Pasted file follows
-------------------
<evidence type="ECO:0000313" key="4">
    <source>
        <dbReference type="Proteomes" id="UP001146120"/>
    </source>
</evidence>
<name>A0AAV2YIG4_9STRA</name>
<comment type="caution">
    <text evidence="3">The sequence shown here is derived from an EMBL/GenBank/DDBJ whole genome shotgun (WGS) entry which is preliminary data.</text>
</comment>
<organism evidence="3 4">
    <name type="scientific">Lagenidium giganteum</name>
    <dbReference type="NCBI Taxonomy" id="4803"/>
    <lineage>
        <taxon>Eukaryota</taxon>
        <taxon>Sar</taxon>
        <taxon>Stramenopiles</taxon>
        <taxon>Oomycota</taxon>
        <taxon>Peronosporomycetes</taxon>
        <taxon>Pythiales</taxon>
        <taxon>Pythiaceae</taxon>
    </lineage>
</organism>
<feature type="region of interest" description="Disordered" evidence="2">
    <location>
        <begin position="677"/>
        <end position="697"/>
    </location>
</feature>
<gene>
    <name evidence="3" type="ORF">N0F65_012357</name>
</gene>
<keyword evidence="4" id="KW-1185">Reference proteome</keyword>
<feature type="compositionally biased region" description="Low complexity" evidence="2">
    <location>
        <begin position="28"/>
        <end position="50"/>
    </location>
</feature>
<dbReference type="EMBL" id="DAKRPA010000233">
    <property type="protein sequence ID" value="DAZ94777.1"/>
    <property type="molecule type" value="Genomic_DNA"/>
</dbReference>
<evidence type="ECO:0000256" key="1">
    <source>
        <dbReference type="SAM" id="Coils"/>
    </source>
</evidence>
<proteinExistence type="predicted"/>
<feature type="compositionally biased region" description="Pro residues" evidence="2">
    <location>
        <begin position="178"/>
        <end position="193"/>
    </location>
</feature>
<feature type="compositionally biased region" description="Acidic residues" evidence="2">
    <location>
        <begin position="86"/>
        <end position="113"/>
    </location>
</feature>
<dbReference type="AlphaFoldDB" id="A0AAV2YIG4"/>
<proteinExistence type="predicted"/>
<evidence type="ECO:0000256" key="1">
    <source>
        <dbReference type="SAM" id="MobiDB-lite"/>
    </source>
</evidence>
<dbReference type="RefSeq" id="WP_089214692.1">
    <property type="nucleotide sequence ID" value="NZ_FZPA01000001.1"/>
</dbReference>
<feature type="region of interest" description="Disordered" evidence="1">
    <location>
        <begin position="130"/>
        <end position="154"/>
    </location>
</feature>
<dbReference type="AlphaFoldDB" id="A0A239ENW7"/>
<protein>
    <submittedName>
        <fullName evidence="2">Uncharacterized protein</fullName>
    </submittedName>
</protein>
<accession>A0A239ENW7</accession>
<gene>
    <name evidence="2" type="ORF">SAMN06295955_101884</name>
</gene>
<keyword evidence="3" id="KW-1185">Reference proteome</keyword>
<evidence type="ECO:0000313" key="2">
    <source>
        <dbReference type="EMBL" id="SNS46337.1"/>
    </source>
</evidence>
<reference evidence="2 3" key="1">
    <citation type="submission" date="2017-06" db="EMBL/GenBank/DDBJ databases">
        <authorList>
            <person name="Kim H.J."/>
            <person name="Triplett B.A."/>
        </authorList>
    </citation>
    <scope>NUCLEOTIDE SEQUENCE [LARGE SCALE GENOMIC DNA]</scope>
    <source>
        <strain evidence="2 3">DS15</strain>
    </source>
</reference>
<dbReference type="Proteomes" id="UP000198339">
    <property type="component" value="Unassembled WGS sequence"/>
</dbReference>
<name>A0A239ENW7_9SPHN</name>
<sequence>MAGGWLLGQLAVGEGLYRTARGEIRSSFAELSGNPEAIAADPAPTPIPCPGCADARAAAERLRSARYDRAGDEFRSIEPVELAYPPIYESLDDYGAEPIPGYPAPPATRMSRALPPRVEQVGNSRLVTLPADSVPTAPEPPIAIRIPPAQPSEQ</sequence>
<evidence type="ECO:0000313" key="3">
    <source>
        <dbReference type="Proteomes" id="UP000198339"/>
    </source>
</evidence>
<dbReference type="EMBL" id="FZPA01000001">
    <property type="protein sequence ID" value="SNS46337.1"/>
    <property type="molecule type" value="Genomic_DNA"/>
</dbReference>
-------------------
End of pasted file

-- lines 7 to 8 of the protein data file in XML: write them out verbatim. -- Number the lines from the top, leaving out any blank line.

<comment type="caution">
    <text evidence="3">The sequence shown here is derived from an EMBL/GenBank/DDBJ whole genome shotgun (WGS) entry which is preliminary data.</text>